Healing touchscreens

Technological advances mean more people have more accurate health information faster than ever before, says Jessica Holland

Healthcare is one of the biggest industries in the world today and is changing more rapidly than ever. Smartphones, cloud computing, artificial intelligence, data mining, DNA sequencing and other technological innovations are transforming the way that patients can access medical diagnoses and treatment. And by enabling them to benefit from preventative care and early-stage diagnosis tools, it puts them in far greater control of their health and wellbeing.

“We are about to see a medical revolution with little mobile devices,” writes the cardiologist and digital pioneer Eric Topol, in his headline-grabbing book The Patient Will See You Now, published in January 2015.

It will be a “democratisation” of healthcare, via “unplugged digitisation, with the smartphone as the hub”. These smartphones, he says, will soon be performing blood tests, medical scans and even physical examinations. Empowered patients will be able to monitor their health much more closely than a doctor has time to do, and can bring, whether in person or virtually, their data, preferences and even computer-generated diagnoses and recommen-dations to a doctor, who can guide interpretation and suggest treatments.

Ali Hashemi is co-founder and Managing Partner at the Dubai-based healthcare investment and advisory firm Avicenna Partners. In his view, the MENA region is particularly well placed for innovation in healthcare because the medical infrastructure is not yet fully developed. “Mature markets,” he says, “can be plagued with legacy and sunken costs that make it difficult for truly disruptive and game-changing technologies to take hold.”

One of the companies in which Avicenna has invested is eKare, a company that is working with the UAE’s Ministry of Health and has developed an iPad app that allows plastic surgeons and other doctors to photograph complex wounds in 3D and track their healing. Rehabilitation and long-term care are two areas of medicine in which new software and gadgets can play a big part, according to Hashemi, as well as preventative healthcare – wearable tech can flag up problems like high blood pressure at an early stage – and minor illnesses such as coughs and flu.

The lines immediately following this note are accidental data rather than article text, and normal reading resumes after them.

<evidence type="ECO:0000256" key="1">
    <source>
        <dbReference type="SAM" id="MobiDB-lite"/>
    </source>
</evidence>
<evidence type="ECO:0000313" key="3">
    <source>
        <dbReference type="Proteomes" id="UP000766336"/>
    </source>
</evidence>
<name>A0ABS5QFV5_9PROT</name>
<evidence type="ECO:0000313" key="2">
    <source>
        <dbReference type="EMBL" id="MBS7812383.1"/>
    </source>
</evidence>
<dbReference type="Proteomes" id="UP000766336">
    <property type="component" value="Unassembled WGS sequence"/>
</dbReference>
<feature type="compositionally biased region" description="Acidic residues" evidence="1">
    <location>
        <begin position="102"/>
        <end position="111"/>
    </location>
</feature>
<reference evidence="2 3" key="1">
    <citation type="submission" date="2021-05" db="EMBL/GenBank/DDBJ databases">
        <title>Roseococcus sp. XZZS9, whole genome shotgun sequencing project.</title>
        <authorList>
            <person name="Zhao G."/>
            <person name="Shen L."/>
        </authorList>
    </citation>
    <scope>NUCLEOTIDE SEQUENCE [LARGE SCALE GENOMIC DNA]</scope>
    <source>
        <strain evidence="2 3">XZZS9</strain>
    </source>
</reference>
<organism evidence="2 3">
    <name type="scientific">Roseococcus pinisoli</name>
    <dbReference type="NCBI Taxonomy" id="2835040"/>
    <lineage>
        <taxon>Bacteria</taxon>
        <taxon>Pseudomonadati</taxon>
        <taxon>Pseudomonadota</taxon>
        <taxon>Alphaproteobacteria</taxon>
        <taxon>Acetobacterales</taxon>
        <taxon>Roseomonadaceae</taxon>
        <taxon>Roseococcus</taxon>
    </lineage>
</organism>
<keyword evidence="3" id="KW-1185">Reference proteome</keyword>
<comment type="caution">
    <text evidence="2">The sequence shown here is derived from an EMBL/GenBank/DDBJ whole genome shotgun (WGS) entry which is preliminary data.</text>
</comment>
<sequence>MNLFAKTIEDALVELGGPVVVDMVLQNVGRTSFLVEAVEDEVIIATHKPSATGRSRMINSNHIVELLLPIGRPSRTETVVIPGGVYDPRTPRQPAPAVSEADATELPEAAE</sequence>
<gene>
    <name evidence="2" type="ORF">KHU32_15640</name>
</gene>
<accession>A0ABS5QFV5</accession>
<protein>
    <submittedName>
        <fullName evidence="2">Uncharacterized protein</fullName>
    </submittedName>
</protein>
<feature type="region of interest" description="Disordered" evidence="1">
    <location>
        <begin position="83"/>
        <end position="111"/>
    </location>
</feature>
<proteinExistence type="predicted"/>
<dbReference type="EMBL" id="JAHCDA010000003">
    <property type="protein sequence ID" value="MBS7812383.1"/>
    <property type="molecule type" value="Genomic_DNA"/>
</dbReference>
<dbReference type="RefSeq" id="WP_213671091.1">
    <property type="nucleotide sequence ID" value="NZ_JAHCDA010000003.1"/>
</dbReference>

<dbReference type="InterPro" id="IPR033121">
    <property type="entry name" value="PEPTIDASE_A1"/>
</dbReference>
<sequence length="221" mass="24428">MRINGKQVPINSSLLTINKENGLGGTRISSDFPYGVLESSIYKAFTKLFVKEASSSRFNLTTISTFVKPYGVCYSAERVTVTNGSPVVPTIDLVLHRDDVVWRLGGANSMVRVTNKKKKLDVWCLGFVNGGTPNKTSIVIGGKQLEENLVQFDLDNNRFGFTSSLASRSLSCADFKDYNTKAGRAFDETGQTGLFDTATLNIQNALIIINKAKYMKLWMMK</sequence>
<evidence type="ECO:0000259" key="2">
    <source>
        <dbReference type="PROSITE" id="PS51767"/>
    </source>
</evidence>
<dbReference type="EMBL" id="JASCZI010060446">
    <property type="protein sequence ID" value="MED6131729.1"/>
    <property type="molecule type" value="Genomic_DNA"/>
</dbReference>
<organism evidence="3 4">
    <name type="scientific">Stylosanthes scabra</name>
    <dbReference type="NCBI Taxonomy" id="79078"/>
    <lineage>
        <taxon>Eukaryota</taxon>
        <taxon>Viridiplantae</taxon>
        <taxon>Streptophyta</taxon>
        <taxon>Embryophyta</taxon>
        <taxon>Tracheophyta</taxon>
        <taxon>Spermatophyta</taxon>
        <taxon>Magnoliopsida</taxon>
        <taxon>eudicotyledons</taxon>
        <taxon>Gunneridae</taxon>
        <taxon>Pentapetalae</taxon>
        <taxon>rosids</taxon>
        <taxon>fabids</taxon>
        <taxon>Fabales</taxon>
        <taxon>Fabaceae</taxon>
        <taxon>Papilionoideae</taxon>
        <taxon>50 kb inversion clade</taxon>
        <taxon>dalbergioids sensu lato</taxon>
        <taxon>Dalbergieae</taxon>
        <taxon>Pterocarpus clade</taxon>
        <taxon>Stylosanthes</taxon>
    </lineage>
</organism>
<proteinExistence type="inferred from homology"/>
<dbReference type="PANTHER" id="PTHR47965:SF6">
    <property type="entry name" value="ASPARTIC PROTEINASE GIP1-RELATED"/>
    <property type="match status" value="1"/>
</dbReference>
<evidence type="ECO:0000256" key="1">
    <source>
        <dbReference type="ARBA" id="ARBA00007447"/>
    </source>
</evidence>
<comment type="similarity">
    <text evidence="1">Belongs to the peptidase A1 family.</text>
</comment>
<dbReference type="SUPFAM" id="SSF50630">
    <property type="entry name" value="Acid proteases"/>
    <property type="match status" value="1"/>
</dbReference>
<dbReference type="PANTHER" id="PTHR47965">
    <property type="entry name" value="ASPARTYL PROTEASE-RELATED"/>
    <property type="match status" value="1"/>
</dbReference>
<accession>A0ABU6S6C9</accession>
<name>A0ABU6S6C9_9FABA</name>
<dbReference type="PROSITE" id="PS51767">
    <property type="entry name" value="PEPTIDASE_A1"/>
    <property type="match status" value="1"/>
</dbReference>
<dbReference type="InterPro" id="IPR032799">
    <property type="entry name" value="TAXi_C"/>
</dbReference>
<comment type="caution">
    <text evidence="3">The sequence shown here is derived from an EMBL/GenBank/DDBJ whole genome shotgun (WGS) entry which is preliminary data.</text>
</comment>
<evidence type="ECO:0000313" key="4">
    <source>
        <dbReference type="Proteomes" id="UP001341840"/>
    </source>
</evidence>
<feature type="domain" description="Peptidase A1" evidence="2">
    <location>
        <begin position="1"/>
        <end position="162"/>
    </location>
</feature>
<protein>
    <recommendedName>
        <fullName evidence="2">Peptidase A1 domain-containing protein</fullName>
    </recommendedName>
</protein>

Hospitals like Medanta in Mumbai offer video consultations to patients unable to visit due to distance or accessibility

“In the not-so-distant future,” he says, “when you or a member of your family seems to be coming down with something like the common cold, you’ll be able to log onto a telemedicine platform from your mobile or laptop, have a consultation with a physician and electronically get the prescription you need sent over to the nearest pharmacy.” For more severe ailments, he says, a remote consultation can speed up the process of referring you to the right specialist, reducing waiting times at emergency rooms and lowering costs.

Telemedicine is already booming in India, where a large rural population and a lack of manpower have led to hospitals like Medanta in Mumbai offering video consultations to patients unable to visit due to distance or accessibility. Even city-dwellers, who do not live kilometres away from healthcare facilities may not have the time to queue at a doctor’s clinic.

The Chinese start-up Chunyu Yisheng, a mobile app that allows patients to text or call doctors about minor ailments, has been so extraordinarily successful, it hopes to expand from more than 30 million users in 2014 to a target of 100 million by the close of this year. Forum posts and 90-second calls via the app are free, other services are paid for, and the app counts users’ steps and can be connected to other devices to aid with diagnoses.